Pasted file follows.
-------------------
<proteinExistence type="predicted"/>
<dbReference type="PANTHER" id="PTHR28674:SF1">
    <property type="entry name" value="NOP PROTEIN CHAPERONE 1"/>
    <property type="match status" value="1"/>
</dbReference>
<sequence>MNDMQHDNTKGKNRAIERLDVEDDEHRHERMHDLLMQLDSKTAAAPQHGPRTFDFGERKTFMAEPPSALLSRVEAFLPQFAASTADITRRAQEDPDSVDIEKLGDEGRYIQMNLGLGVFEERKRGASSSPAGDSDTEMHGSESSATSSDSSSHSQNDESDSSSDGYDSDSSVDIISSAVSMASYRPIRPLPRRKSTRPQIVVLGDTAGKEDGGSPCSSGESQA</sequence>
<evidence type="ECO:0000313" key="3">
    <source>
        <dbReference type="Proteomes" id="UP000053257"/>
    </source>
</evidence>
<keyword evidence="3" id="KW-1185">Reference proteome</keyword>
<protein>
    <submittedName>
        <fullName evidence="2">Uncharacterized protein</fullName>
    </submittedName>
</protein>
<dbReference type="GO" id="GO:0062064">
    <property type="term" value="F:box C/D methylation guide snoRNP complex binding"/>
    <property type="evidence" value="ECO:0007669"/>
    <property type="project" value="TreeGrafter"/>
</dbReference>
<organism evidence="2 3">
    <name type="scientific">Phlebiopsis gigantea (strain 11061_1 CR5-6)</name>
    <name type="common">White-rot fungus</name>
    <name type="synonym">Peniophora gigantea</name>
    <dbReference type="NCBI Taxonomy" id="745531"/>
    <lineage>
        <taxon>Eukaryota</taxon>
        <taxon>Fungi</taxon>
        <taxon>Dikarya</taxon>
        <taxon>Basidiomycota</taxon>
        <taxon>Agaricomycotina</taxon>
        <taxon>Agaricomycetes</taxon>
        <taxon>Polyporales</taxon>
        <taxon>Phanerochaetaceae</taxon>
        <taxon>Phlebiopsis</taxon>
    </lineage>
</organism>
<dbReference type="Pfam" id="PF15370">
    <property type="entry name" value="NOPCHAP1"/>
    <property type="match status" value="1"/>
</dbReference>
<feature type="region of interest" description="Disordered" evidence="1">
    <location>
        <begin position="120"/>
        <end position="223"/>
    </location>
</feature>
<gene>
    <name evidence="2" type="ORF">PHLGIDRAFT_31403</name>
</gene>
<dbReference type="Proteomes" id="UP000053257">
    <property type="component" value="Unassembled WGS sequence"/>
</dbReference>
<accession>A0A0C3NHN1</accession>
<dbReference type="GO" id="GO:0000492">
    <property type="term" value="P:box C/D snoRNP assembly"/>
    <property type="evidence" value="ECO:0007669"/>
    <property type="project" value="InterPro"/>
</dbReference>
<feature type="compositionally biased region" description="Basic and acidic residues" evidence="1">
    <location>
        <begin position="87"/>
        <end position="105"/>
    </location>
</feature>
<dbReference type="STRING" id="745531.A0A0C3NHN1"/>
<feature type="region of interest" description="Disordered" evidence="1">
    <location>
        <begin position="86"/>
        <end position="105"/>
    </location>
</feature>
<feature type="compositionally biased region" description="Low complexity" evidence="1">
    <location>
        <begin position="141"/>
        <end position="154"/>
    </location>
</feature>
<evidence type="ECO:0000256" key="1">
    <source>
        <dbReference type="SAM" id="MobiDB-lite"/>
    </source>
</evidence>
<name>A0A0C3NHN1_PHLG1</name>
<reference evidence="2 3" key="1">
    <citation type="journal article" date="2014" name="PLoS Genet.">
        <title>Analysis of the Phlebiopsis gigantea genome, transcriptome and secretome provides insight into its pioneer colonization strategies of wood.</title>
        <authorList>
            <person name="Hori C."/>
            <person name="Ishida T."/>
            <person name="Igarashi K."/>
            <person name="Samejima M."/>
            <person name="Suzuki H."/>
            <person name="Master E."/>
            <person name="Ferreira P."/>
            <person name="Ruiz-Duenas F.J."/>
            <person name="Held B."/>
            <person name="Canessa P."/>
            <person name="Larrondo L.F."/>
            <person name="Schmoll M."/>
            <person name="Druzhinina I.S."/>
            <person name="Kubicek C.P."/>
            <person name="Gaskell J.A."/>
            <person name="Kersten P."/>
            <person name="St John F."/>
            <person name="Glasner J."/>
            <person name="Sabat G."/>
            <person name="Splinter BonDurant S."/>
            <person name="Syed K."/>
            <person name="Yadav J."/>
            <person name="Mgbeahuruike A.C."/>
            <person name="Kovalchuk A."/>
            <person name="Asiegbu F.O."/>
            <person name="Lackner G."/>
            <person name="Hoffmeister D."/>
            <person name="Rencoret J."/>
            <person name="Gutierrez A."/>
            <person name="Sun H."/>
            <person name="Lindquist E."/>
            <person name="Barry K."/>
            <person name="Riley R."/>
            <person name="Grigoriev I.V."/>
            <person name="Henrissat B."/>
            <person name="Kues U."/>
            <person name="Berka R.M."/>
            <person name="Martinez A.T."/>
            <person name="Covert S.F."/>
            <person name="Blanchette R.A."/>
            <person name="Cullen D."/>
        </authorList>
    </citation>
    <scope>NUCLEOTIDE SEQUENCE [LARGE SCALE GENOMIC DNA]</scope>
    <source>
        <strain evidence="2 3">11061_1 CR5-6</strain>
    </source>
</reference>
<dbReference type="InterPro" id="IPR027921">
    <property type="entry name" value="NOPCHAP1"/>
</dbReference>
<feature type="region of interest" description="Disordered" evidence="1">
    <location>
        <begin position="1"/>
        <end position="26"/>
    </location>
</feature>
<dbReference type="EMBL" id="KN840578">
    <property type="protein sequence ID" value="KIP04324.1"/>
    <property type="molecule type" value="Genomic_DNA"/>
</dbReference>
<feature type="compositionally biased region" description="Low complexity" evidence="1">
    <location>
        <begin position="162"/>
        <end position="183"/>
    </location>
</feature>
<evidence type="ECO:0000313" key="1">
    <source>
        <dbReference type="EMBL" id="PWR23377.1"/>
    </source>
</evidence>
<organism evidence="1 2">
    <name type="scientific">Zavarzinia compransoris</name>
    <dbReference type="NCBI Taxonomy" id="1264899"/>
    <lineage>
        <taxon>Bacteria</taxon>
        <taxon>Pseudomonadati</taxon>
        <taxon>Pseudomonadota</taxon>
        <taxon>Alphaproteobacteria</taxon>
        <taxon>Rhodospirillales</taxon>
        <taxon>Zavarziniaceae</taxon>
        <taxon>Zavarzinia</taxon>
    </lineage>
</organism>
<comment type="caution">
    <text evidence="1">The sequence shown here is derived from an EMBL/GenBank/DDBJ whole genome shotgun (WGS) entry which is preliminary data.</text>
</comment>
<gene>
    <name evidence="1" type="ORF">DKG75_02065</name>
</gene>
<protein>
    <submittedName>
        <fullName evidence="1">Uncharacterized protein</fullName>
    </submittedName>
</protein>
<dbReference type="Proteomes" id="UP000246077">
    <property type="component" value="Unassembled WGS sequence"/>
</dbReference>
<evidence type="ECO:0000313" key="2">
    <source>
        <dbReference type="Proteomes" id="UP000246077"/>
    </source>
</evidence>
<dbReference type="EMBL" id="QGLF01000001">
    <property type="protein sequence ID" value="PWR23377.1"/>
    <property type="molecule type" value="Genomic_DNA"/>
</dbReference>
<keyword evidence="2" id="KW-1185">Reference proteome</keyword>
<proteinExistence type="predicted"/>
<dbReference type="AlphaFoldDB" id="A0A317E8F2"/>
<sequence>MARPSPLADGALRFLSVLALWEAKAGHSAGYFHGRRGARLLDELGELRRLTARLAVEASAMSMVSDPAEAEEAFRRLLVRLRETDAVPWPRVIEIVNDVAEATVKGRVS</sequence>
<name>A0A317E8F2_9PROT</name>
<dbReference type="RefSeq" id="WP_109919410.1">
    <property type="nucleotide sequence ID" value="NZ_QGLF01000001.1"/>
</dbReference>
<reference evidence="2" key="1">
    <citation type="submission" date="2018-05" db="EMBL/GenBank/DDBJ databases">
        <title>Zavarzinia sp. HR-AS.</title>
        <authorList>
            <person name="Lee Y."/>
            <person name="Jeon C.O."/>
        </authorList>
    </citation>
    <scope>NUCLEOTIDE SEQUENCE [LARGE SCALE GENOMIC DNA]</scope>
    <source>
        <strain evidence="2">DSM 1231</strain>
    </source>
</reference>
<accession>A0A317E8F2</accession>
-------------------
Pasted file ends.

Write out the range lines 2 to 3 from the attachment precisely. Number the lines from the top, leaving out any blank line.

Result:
<dbReference type="PANTHER" id="PTHR28674:SF1">
    <property type="entry name" value="NOP PROTEIN CHAPERONE 1"/>